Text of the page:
There are positives and negatives with this option. It usually reduces the value of our currency, meaning the dollar’s exchange rate falls relative to the exchange rate of other currencies. As a result, for the holders of the other currencies, this can mean that their dollar-denominated investments lose a bit of value (a negative, since it decreases their yield) and that the lower value of the dollar means an effectively lower price for our exports (a benefit to the U.S. because we can sell more exports if our price declines).

Indeed, there is much discussion currently about how several nations, including the U.S., are handling their currencies, specifically trying to push their exchange values lower in order to give their own exports a pricing edge. Still, the DJIA’s levels have often risen and interest rates fallen when the Fed discusses a likely QE2.

Tuesday, October 19, 2010

The Foreclosure Events of today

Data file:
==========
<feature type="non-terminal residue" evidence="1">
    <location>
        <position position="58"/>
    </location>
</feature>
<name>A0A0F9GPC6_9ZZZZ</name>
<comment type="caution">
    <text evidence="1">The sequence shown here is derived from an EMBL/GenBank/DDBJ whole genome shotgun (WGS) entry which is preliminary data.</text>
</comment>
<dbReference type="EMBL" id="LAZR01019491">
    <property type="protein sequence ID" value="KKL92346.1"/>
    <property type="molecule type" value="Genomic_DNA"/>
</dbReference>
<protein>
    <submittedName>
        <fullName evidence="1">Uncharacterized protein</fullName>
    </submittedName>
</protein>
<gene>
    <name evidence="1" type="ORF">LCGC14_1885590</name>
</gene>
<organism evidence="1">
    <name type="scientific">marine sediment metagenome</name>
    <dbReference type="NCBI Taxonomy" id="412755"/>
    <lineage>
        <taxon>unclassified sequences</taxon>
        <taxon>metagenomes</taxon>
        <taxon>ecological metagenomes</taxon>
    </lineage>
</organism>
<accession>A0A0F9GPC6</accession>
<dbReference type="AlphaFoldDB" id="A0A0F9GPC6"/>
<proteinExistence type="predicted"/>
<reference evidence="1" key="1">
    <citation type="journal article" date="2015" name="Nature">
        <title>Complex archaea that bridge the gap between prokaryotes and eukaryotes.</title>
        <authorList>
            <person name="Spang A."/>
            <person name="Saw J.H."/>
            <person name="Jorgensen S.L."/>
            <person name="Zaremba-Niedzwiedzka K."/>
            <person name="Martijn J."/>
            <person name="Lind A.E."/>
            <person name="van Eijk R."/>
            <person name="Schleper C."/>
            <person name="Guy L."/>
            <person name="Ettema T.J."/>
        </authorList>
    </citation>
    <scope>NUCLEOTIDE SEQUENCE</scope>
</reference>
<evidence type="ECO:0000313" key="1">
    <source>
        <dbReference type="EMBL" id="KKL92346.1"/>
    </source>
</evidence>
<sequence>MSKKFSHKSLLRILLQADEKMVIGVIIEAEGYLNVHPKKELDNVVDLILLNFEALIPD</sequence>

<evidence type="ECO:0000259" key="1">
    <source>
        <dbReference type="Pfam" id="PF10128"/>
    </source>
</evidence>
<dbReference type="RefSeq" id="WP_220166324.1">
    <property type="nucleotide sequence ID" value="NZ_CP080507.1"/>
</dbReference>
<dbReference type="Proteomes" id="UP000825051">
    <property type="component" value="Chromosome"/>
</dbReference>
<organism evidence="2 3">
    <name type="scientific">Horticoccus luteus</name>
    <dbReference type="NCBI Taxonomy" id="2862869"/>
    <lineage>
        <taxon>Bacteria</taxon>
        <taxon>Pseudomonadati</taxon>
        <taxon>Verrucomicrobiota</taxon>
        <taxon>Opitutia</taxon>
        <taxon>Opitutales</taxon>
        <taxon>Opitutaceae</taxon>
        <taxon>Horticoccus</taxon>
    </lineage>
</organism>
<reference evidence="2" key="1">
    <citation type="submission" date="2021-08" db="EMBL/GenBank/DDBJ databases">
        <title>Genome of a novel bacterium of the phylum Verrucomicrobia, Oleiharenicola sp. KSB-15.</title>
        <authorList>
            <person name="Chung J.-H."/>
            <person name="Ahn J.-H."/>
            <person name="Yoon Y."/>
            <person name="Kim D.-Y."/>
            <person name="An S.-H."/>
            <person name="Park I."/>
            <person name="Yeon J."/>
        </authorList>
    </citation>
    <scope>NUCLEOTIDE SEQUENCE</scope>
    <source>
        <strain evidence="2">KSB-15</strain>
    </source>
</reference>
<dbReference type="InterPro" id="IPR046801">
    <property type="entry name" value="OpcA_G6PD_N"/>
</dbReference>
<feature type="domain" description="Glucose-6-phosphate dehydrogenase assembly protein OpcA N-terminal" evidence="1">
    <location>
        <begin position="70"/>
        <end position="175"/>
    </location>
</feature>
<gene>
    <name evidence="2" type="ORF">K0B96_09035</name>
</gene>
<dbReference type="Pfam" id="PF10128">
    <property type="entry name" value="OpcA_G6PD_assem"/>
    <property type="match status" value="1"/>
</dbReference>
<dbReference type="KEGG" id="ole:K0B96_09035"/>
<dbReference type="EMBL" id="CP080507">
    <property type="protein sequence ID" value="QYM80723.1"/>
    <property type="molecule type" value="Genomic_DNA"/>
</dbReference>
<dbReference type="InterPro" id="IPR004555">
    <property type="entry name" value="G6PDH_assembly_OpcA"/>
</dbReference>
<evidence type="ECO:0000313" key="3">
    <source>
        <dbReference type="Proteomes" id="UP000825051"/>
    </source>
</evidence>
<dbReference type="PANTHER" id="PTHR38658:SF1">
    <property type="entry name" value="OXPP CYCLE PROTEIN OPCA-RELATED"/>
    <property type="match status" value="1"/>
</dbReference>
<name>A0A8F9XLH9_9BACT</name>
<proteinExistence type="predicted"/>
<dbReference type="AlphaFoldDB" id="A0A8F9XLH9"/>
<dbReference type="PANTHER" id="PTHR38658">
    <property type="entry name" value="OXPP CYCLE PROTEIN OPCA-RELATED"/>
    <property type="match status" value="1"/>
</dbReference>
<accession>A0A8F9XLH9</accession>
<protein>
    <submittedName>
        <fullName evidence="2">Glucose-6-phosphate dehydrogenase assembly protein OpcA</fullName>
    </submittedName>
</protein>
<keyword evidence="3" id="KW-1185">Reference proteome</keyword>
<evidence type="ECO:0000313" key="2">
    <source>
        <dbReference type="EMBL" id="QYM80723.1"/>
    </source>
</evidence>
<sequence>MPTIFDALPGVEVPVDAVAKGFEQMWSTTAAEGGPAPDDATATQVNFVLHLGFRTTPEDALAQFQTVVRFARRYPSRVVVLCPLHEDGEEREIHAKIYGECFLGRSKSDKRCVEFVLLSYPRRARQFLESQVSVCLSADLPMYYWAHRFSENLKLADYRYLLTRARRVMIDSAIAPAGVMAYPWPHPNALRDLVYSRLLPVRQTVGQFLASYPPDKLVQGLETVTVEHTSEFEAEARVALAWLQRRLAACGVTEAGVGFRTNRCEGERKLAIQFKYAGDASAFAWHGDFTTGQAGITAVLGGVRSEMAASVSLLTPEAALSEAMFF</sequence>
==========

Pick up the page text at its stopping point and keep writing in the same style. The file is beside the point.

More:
Foreclosure wheels begin to turn again for Bank of America, GMAC
NEW YORK – Oct. 19, 2010 – Bank of America and Ally Financial’s GMAC Mortgage have begun to lift their freezes on more than 100,000 foreclosure cases in Florida and other states, saying they’re not finding flaws in their paperwork.

Late Monday, Bank of America issued a statement saying that it expects to begin going back next week to courts in the 23 states where foreclosures are a judicial process, including Florida. A statement from spokesman Dan Frahm said the lender is preparing to re-submit documents in 102,000 foreclosure cases already underway.

Also Monday, Ally Financial spokesman James Olecki confirmed that GMAC is re-submitting documents in some foreclosure cases including at least one in Florida “as each of those files is reviewed and remediated when needed.”

Among major lenders, Bank of America had called a halt to all foreclosure sales nationwide. It also, along with GMAC, JPMorgan Chase and PNC Financial Services, initiated reviews in the 23 judicial foreclosure states. Bank of America later extended its review nationwide. Wells Fargo did not undertake a review of its procedures.